A 40-hour stay in South Korea's capital is long enough to see a few sights and taste plenty of savory food
POSTED: 1:30 a.m. HST, Nov 20, 2011
My first trip to Korea was brief, but long enough to get a taste of Seoul.
Now that Hawaiian Airlines flies to Seoul and you can connect through Korean Airlines to other parts of Asia, Seoul is an alternative to flying through Narita.
Korean Airlines didn't charge extra to change my layover into an overnight stopover in Seoul on a trip back to Honolulu from Shanghai, giving me 40 hours to eat and see the sights of South Korea's biggest city.
After a bus ride from the Incheon Airport, I arrived at my hotel near the Nandaemun Gate in downtown Seoul at 7 a.m. and wandered down to the large Nandaemun street market in search of breakfast.
The market covers several blocks, and there are hundreds of stalls selling everything from silkworm soup to socks. The market is just getting up at 7 a.m. But many of the food stalls were open.
In a small side-street restaurant, I ordered samgyetang, a chicken stuffed with rice and fruit and boiled in a ginseng broth.
The rice thickens the broth, and the ginseng flavor adds a subtle note to the chicken soup — a delicious start to a long day of sightseeing.
Tops on the list was the Kimchi Museum in the World Trade Center. It's a long subway ride from downtown, but there's no other museum in the world devoted to kim chee.
The museum is in the basement of Seoul's World Trade Center, fitting for a product sometimes stored underground,
The museum is small — only a few rooms. But here you can learn the history of kim chee, its health benefits, how to make it, its many varieties and — in the last room of the museum — eat free samples.
After the museum I got a craving for — what else — kim chee chige or kim chee stew.
After a stop for lunch, another subway ride away took me to the Seoul National Museum.
The visit here took up the rest of the afternoon. It's easy to spend hours wandering the exhibits holding some of South Korea's national treasures. Three floors are filled with traditional and religious art pieces, and historical artifacts like a fifth-century gold crown from Silla, one of Korea's Three Kingdoms.
The huge, 10-story marble Gyeongcheonsa Pagoda dominates one of the main halls of the museum. Visitors are able to see the pagoda from the walkways of the three floors of the museum, providing a different perspective from each floor.
After a quick stop back at the hotel, it was off to Itaewon, the tourist and night-life district of Seoul.
My hotel — the Millenium Seoul Hilton — offers a free shuttle to Itaewon, an area with shops featuring late-night shopping, restaurants and bars, kind of like a South Korean version of Waikiki.
The area is near the U.S. Army base in Seoul and is popular with off-duty soldiers. U.S. military police patrol the streets along with their Korean counterparts.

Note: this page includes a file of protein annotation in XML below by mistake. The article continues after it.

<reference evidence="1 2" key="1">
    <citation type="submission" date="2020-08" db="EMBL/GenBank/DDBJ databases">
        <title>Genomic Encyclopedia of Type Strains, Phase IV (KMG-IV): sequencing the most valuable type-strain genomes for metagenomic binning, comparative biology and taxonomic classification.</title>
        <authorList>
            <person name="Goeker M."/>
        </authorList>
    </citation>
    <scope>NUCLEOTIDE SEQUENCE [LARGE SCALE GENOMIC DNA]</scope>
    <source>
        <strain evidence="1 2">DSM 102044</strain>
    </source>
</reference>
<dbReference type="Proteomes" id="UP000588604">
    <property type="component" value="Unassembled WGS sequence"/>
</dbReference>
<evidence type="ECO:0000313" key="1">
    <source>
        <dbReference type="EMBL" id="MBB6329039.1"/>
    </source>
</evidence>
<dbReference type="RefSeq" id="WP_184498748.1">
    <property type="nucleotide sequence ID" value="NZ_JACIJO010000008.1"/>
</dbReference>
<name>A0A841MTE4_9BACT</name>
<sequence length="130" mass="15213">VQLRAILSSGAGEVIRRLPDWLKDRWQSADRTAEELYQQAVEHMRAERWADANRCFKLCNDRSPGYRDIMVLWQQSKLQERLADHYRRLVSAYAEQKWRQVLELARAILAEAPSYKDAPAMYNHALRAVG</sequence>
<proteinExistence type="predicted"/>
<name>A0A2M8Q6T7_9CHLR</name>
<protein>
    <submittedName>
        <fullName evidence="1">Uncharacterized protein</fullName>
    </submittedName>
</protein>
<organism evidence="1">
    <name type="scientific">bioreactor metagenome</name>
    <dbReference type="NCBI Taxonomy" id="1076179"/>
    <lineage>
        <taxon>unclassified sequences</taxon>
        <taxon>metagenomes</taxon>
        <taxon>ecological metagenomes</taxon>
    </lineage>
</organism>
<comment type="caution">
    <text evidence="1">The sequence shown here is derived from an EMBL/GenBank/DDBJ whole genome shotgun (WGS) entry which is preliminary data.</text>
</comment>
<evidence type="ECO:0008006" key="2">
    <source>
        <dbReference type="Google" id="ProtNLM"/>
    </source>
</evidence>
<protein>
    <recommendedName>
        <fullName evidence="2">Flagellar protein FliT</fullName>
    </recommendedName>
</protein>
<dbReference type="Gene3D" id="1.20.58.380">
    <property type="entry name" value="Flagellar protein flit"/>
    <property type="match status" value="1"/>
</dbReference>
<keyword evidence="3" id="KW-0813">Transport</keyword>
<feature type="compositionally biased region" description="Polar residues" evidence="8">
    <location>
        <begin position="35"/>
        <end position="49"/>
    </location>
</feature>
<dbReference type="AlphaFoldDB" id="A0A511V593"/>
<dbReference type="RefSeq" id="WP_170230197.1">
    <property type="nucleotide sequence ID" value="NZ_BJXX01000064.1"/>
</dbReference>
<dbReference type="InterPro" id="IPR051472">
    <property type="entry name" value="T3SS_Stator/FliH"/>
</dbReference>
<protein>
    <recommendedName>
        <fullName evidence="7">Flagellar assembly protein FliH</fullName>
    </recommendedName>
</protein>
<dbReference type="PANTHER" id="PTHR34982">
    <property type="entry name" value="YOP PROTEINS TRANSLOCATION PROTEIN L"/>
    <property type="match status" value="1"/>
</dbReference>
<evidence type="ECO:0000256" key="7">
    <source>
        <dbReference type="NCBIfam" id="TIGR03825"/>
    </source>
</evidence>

The landmark Hamilton Hotel is roughly in the center of Itaewon.
Not really interested in shopping, I wandered around and stopped at a few bars but soon got bored. Wednesday may have been an off night.
On the way back to the hotel, I stopped for soondubu chige, soft tofu stew. The late-night snack was easily the highlight of the evening.
The first stop on my last day was the Noryangin Fish Market, a subway ride across the Han River to the southern part of the city.
The market is huge, filled with stall after stall of vendors selling everything from live fish to sea squirts to live baby octopus, which those Travel Channel food show hosts seemed to enjoy.
I was not that daring and skipped the sannakji, especially since friends told me that you have to chew it well so that you don't choke when you swallow the still-wiggling octopus pieces.
Instead, I enjoyed a fish chige from one of the restaurants in the market with rice and a nice spread of banchan, those small dishes that come with every Korean meal.
There are four royal palaces in Seoul. But since time was limited, I spent the afternoon at Gyeongbokgung Palace, the main and largest palace in Seoul, and most well known of the four.
The palace was built in 1395 during the Joseon Dynasty. It burned down and was reconstructed in 1867, but the Japanese destroyed many of the wooden buildings during their occupation of Korea in World War II. The palace is being restored again by the South Korean government.
Actors in period costumes re-enact the changing of the guard in front of the palace and parade through the grounds. Children and other visitors can dress up in royal costumes and take pictures.
The grounds are huge and include the main entranceway, several gardens and living quarters.
Above the palace, on what used to be the back garden of the grounds, is the Cheongwadae, or Blue House, the official residence and offices of South Korea's president.
By the time I walked back to the subway station and got back to the hotel, there wasn't time to eat my last meal in Seoul. Instead I found a restaurant at the Incheon Airport serving a beef, mushroom and whole abalone dish simmered in a soy sauce base.
Mashi-isseoyo — a delicious end to my taste of Seoul.